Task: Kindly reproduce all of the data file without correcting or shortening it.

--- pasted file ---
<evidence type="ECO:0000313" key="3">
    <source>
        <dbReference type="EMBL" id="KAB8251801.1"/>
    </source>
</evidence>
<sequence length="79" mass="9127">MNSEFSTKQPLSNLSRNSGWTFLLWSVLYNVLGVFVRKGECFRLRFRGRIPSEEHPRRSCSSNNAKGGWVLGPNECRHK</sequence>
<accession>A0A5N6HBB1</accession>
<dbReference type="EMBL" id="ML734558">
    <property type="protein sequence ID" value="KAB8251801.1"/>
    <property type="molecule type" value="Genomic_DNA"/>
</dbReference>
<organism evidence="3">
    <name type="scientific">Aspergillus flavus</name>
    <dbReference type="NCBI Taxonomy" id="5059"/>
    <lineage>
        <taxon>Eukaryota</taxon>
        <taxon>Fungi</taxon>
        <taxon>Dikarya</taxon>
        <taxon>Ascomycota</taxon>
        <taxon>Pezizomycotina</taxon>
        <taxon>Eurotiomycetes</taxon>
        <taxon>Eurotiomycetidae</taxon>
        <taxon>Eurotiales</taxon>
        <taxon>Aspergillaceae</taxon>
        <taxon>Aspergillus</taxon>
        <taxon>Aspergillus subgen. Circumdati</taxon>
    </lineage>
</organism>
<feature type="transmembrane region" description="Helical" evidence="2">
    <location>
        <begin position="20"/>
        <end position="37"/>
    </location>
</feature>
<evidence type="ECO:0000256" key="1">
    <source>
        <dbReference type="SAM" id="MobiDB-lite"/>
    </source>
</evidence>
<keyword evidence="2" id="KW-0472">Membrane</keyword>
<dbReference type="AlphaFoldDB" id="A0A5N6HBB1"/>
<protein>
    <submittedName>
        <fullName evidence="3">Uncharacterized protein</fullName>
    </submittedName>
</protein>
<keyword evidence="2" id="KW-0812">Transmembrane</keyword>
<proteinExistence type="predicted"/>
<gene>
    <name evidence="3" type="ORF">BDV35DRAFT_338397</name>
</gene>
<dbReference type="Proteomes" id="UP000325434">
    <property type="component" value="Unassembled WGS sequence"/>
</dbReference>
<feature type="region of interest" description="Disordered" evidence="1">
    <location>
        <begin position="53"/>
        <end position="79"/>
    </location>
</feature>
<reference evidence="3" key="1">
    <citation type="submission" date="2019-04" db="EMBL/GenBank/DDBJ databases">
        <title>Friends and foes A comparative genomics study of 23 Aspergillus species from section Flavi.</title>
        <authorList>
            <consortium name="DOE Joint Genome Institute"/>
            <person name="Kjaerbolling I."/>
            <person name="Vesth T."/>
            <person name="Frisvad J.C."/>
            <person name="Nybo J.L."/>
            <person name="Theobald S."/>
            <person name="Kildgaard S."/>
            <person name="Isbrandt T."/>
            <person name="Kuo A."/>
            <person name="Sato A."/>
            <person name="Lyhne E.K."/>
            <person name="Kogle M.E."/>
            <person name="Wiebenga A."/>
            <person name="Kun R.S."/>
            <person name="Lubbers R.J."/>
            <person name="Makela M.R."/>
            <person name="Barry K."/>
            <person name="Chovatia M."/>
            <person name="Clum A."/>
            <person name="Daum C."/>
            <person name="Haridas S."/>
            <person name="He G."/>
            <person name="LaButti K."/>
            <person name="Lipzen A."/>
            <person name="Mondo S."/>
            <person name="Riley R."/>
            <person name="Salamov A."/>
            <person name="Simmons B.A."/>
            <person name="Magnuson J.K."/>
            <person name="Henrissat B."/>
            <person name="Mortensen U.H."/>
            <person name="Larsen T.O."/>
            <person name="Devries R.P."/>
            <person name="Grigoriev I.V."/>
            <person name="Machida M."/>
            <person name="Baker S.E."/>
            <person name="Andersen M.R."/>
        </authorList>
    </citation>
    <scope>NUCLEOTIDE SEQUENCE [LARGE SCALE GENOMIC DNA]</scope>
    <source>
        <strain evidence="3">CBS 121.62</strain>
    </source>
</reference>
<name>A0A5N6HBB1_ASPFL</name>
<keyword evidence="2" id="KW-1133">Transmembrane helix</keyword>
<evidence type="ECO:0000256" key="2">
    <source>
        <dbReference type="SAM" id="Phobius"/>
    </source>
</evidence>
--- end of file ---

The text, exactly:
<evidence type="ECO:0000313" key="3">
    <source>
        <dbReference type="EMBL" id="KAB8251801.1"/>
    </source>
</evidence>
<sequence length="79" mass="9127">MNSEFSTKQPLSNLSRNSGWTFLLWSVLYNVLGVFVRKGECFRLRFRGRIPSEEHPRRSCSSNNAKGGWVLGPNECRHK</sequence>
<accession>A0A5N6HBB1</accession>
<dbReference type="EMBL" id="ML734558">
    <property type="protein sequence ID" value="KAB8251801.1"/>
    <property type="molecule type" value="Genomic_DNA"/>
</dbReference>
<organism evidence="3">
    <name type="scientific">Aspergillus flavus</name>
    <dbReference type="NCBI Taxonomy" id="5059"/>
    <lineage>
        <taxon>Eukaryota</taxon>
        <taxon>Fungi</taxon>
        <taxon>Dikarya</taxon>
        <taxon>Ascomycota</taxon>
        <taxon>Pezizomycotina</taxon>
        <taxon>Eurotiomycetes</taxon>
        <taxon>Eurotiomycetidae</taxon>
        <taxon>Eurotiales</taxon>
        <taxon>Aspergillaceae</taxon>
        <taxon>Aspergillus</taxon>
        <taxon>Aspergillus subgen. Circumdati</taxon>
    </lineage>
</organism>
<feature type="transmembrane region" description="Helical" evidence="2">
    <location>
        <begin position="20"/>
        <end position="37"/>
    </location>
</feature>
<evidence type="ECO:0000256" key="1">
    <source>
        <dbReference type="SAM" id="MobiDB-lite"/>
    </source>
</evidence>
<keyword evidence="2" id="KW-0472">Membrane</keyword>
<dbReference type="AlphaFoldDB" id="A0A5N6HBB1"/>
<protein>
    <submittedName>
        <fullName evidence="3">Uncharacterized protein</fullName>
    </submittedName>
</protein>
<keyword evidence="2" id="KW-0812">Transmembrane</keyword>
<proteinExistence type="predicted"/>
<gene>
    <name evidence="3" type="ORF">BDV35DRAFT_338397</name>
</gene>
<dbReference type="Proteomes" id="UP000325434">
    <property type="component" value="Unassembled WGS sequence"/>
</dbReference>
<feature type="region of interest" description="Disordered" evidence="1">
    <location>
        <begin position="53"/>
        <end position="79"/>
    </location>
</feature>
<reference evidence="3" key="1">
    <citation type="submission" date="2019-04" db="EMBL/GenBank/DDBJ databases">
        <title>Friends and foes A comparative genomics study of 23 Aspergillus species from section Flavi.</title>
        <authorList>
            <consortium name="DOE Joint Genome Institute"/>
            <person name="Kjaerbolling I."/>
            <person name="Vesth T."/>
            <person name="Frisvad J.C."/>
            <person name="Nybo J.L."/>
            <person name="Theobald S."/>
            <person name="Kildgaard S."/>
            <person name="Isbrandt T."/>
            <person name="Kuo A."/>
            <person name="Sato A."/>
            <person name="Lyhne E.K."/>
            <person name="Kogle M.E."/>
            <person name="Wiebenga A."/>
            <person name="Kun R.S."/>
            <person name="Lubbers R.J."/>
            <person name="Makela M.R."/>
            <person name="Barry K."/>
            <person name="Chovatia M."/>
            <person name="Clum A."/>
            <person name="Daum C."/>
            <person name="Haridas S."/>
            <person name="He G."/>
            <person name="LaButti K."/>
            <person name="Lipzen A."/>
            <person name="Mondo S."/>
            <person name="Riley R."/>
            <person name="Salamov A."/>
            <person name="Simmons B.A."/>
            <person name="Magnuson J.K."/>
            <person name="Henrissat B."/>
            <person name="Mortensen U.H."/>
            <person name="Larsen T.O."/>
            <person name="Devries R.P."/>
            <person name="Grigoriev I.V."/>
            <person name="Machida M."/>
            <person name="Baker S.E."/>
            <person name="Andersen M.R."/>
        </authorList>
    </citation>
    <scope>NUCLEOTIDE SEQUENCE [LARGE SCALE GENOMIC DNA]</scope>
    <source>
        <strain evidence="3">CBS 121.62</strain>
    </source>
</reference>
<name>A0A5N6HBB1_ASPFL</name>
<keyword evidence="2" id="KW-1133">Transmembrane helix</keyword>
<evidence type="ECO:0000256" key="2">
    <source>
        <dbReference type="SAM" id="Phobius"/>
    </source>
</evidence>